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USDA-FSISThe USDA / FSIS recently updated the list of Foodborne Pathogen Test Kits Validated by Independent Organizations.

The rapid detection of pathogens in food is important to ensure the safety of consumers. Traditional methods to detect foodborne pathogens rely on time-consuming growth in culture media, followed by isolation, biochemical identification, and sometimes serology.

Recent advances in technology result in faster detection and identification of pathogens, more convenient, more sensitive, and more specific than conventional methods. These new methods are often referred to as “rapid methods”.

It is important to remember that in most foods, rapid methods still lack sufficient sensitivity and specificity for direct testing of the food; therefore, the foods still need to be enriched in a culture media before analysis.

In the USDA / FSIS document there are 3 separate lists of methods: for Salmonella, Campylobacter, and Listeria.

The list for Salmonella includes more than 25 companies, many of which offering multiple assay options, resulting in more than 40 methods listed.

Methods

The methods include antibody-based assays, genetic amplification methods and newer sensor development methods.

Growth based methods: Including unique enrichment methods, chromogenic plates, and film based methods.

Immunological-Based Methods: Include enzyme-linked immunosorbent assay (ELISA) and lateral flow immunoassay. Also included are immune separation methods such as immunomagnetic separation (IMS).

Molecular Detection Methods: (nucleic acid-based methods): include simple polymerase chain reaction (PCR), multiplex PCR, real-time PCR (qPCR), nucleic acid sequence-based amplification (NASBA), loop-mediated isothermal amplification (LAMP) and oligonucleotide DNA microarray.

Biosensor devices: A Biosensor is an analytical device that consists of two main elements: a bioreceptor and a transducer. The bioreceptor is responsible for recognizing the target analyte and can either be a biological material (enzymes, antibodies, nucleic acids and cell receptors), or biologically derived material, or Biomimic: imprinted polymers and synthetic catalysts. The transducer that converts the biological interactions into a measurable electrical signal can be optical, electrochemical, mass-based, thermometric, micromechanical or magnetic.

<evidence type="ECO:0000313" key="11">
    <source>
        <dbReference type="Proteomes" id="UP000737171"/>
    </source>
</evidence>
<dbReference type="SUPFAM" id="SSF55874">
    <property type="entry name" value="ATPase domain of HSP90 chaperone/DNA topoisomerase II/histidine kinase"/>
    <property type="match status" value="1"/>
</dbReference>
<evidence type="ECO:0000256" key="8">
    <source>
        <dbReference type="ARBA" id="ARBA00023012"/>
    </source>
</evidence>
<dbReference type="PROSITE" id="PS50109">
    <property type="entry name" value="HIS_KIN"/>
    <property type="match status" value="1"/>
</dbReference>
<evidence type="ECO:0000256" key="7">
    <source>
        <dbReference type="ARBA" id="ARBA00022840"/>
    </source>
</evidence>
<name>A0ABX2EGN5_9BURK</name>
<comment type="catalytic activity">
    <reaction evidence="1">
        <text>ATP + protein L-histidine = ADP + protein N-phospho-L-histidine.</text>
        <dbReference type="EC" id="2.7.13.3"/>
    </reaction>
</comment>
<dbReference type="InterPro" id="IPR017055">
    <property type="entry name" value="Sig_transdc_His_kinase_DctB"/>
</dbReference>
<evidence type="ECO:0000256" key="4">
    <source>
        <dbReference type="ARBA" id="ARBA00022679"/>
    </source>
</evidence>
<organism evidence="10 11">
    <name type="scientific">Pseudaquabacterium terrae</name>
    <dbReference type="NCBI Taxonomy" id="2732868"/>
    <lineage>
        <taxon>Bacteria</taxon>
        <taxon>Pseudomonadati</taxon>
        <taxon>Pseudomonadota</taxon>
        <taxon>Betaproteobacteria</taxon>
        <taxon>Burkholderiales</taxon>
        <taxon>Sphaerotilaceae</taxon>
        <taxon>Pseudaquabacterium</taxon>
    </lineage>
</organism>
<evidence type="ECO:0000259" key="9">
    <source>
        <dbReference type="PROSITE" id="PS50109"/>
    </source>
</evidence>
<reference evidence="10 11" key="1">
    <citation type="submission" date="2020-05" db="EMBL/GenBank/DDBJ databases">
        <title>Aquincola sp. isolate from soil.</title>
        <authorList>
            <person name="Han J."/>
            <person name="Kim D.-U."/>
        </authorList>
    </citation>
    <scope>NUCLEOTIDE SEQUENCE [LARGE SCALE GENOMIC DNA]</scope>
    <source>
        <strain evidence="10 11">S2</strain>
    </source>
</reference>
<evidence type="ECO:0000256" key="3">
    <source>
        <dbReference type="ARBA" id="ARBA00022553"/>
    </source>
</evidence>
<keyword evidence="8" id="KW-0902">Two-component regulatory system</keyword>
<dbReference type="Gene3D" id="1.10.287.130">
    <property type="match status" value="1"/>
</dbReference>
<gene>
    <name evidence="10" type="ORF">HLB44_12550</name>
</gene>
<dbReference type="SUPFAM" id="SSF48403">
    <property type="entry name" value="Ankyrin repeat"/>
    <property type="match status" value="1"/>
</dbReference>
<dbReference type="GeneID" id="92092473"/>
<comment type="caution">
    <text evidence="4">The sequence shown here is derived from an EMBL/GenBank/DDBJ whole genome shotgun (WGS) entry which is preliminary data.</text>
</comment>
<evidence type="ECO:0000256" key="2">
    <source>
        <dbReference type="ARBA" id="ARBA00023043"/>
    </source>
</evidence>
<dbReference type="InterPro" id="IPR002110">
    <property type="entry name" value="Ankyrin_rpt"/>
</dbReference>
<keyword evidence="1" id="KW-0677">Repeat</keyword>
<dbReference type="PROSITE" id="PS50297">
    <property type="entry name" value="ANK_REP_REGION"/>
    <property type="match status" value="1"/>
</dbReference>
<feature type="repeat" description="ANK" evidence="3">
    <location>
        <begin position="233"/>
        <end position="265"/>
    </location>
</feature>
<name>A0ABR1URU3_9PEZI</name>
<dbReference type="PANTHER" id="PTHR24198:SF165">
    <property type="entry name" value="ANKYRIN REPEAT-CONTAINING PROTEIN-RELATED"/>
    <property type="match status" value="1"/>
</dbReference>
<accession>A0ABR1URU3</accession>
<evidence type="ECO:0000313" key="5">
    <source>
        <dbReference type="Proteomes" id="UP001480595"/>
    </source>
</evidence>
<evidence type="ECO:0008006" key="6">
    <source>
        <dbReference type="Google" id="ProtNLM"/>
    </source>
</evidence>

ValidationMethod validation

The methods were validated by recognized independent organizations (e.g., AOAC, AOAC-RI, AFNOR, MicroVal, NordVal). None of the test kits listed is implicitly approved by USDA FSIS. A validated test kit must also be fit for purpose (i.e. validated for the appropriate matrix and sample size) and appropriate for the specific application in a food safety program.

In 2011 FDA issued guidelines for validation (FDA Methods Validation Guidelines for Microbial Pathogens) . It states that for commercially-available microbiological diagnostic kits:

  1. Performance parameters must be fully validated in a collaborative study by an independent accrediting body e.g. AOAC-OMA, AFNOR, etc.
  2. Each lab must perform an in-house verification for the “first use” and for subsequent use of the method;
  3. Lab controls shall be used per lot to re-verify the method.

List of methods

The USDA / FSIS list is organized by organism and includes the manufacturer, assay commercial name, the method of external validation, the sample size, and the matrices. From the USDA / FSIS list the following table was created:TTTB

Status of Rapid Methods

Rapid methods have not been adopted as rapidly as projected when they were first introduced. While the new methods offer advantages in technology, speed and accuracy, they represent an incremental progress, rather than a revolution.

With the large number of competitors in the pathogen system arena, it is hard to differentiate among the technologies and find the clear winners. Every small progress of one technology is soon followed by a competitor that makes it slightly better.

With 40 different assays on the market it is increasingly more difficult for companies to choose a new rapid method. It is becoming increasingly more difficult to decide to invest in a new rapid method. This might be one of the reasons that more companies are moving to third party testing laboratories (http://www.strategic-consult.com/2014/11/growth-food-safety-testing-gone/). Small and mid-sized food plant labs are closing, and looking to third-party contract testing labs for their pathogen testing.

The extensive validation requirement as part of FSMA, and the increased training and documentation requirement also drive smaller manufacturers toward contract laboratories.

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